Representing Natives of the North Slope Borough are the Arctic Slope Regional Corp., based in Barrow, and the Barrow village corporation, Ukpeagvik Inupiat Corp. Their counterparts in the Northwest Arctic Borough are NANA Regional Corp. of Kotzebue and the Kotzebue village corporation, Kikiktagnuk Corp.

According to the 1990 census, the population of both boroughs has increased since 1980. Demographers predict that Kotzebue could double its population within the next 15 years. Housing shortages are common in many villages.

Census figures for 1990 give a snapshot of the region's demographics:

North Slope Borough

* Population: 5,979 (1980: 4,199) * Barrow's population: 3,469 * Inupiat Eskimos represent 72 percent of the population. * Median age: 27 years * Portion of population under age 18: 37 percent * Median value of a home: $80,700 * Per capita income: $22,219 (1989)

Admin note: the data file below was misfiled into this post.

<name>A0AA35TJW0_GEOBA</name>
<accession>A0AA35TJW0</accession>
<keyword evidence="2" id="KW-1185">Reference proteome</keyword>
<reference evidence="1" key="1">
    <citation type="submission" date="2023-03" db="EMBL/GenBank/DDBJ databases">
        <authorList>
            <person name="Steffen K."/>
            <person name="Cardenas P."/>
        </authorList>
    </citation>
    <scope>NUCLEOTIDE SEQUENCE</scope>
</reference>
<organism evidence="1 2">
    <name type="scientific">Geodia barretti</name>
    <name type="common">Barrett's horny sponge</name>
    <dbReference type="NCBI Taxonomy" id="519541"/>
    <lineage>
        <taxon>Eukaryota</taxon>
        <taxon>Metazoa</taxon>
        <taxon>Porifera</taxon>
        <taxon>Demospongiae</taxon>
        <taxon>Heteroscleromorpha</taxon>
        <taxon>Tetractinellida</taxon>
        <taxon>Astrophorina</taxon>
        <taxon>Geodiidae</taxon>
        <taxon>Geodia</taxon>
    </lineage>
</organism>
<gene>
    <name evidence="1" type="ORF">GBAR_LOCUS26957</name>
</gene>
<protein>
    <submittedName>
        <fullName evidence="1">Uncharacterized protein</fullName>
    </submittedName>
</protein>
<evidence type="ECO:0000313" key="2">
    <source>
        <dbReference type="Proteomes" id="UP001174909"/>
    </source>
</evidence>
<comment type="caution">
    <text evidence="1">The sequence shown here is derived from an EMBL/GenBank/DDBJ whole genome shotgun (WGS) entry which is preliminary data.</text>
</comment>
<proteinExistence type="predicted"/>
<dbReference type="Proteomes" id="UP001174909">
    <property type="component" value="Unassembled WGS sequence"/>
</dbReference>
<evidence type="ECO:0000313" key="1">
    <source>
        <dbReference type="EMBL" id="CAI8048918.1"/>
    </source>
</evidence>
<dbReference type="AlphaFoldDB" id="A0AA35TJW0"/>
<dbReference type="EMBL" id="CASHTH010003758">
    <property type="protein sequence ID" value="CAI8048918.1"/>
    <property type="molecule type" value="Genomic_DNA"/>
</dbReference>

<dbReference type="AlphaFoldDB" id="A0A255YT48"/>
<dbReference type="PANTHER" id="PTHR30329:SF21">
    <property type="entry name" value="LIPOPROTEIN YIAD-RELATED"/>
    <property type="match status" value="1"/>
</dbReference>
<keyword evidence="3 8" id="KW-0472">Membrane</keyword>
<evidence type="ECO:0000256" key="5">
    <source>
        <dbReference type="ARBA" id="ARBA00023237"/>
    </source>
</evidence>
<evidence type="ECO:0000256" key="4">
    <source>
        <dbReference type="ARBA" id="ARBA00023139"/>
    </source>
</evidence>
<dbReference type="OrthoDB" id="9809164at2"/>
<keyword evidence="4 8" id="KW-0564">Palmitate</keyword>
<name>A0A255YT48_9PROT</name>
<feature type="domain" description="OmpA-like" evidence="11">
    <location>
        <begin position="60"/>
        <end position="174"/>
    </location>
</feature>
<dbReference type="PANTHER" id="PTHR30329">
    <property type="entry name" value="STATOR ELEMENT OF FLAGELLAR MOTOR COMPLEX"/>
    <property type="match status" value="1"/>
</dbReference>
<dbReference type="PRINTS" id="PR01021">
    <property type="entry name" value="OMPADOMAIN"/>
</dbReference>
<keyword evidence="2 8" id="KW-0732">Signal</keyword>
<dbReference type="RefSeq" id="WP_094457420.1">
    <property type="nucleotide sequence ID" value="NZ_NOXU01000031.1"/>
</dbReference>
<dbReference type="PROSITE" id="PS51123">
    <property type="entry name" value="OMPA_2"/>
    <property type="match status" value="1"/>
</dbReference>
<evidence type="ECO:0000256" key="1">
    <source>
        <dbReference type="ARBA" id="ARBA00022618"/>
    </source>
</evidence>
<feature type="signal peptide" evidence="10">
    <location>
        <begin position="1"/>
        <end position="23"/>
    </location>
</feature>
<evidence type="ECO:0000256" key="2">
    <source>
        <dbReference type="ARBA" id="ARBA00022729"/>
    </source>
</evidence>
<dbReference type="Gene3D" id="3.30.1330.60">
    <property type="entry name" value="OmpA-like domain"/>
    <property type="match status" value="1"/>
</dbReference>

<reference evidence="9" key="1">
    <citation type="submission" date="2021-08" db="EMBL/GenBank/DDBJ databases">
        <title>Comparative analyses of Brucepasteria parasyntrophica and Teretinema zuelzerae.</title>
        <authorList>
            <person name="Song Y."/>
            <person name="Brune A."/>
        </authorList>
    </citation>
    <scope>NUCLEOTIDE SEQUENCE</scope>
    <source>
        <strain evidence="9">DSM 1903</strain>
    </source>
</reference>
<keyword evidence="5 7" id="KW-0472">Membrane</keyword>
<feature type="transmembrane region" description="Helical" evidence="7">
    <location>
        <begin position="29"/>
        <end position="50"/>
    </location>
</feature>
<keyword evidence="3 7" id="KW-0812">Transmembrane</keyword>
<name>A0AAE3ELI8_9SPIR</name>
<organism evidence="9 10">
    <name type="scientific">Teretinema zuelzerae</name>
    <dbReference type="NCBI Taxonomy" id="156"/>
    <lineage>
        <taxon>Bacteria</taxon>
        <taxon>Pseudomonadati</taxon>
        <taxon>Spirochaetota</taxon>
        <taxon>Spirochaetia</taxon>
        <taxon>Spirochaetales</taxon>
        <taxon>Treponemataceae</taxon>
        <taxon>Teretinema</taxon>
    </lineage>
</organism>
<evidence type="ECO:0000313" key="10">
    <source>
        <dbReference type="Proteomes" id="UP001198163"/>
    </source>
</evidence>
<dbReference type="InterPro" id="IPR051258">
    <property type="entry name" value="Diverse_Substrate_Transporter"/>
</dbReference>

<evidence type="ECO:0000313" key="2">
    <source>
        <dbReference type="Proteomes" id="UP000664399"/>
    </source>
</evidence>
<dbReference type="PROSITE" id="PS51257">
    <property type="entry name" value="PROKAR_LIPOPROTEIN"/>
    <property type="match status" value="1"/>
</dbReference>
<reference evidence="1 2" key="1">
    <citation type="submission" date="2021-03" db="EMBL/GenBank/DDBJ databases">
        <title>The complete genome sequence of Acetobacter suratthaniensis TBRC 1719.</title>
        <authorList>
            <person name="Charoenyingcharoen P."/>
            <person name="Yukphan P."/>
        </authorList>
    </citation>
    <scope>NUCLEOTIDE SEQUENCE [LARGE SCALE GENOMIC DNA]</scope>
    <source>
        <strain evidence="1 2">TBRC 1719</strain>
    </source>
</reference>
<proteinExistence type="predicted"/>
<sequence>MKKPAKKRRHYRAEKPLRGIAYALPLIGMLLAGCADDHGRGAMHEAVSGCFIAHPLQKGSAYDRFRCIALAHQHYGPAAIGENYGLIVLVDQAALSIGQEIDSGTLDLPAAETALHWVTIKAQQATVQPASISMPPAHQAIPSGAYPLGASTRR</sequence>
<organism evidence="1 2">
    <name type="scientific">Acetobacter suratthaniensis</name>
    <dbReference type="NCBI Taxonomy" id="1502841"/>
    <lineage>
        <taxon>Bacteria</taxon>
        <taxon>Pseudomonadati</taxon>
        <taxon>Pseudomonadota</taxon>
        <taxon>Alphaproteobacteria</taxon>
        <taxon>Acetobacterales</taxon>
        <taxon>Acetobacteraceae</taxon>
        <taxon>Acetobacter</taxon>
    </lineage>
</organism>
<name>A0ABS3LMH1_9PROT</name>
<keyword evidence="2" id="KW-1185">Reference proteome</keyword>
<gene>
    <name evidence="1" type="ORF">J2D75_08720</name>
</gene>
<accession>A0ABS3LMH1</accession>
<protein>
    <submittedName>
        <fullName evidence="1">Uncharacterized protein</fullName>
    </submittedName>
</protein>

Northwest Arctic Borough

* Population: 6,113 (1980: 4,831) * Kotzebue's population: 2,751 * Eskimos, Aleuts and American Indians represent 85 percent of the population. * Median age: 23 years * Portion of population under age 18: 43 percent * Median value of a home: $62,800 * Per capita income: $14,711 (1989)

LIFESTYLES

Perhaps nowhere else in Alaska are contrasting lifestyles as obvious as they are on the North Slope. Native elders who lead a subsistence lifestyle and speak little or no English stand in line at the post office with college-educated professionals who earn good salaries. Glass office buildings sit beside homes made from scrap materials. Buildings have electricity, but not all have running water, even in Barrow.

It is estimated that 88 percent of the North Slope's Inupiat adults engage in subsistence activities and that some 45 percent of borough households obtain at least half of their food from these activities. As a result, muktuk, seal and walrus are found on the dinner table, along with store-bought canned peaches, white bread and soda pop.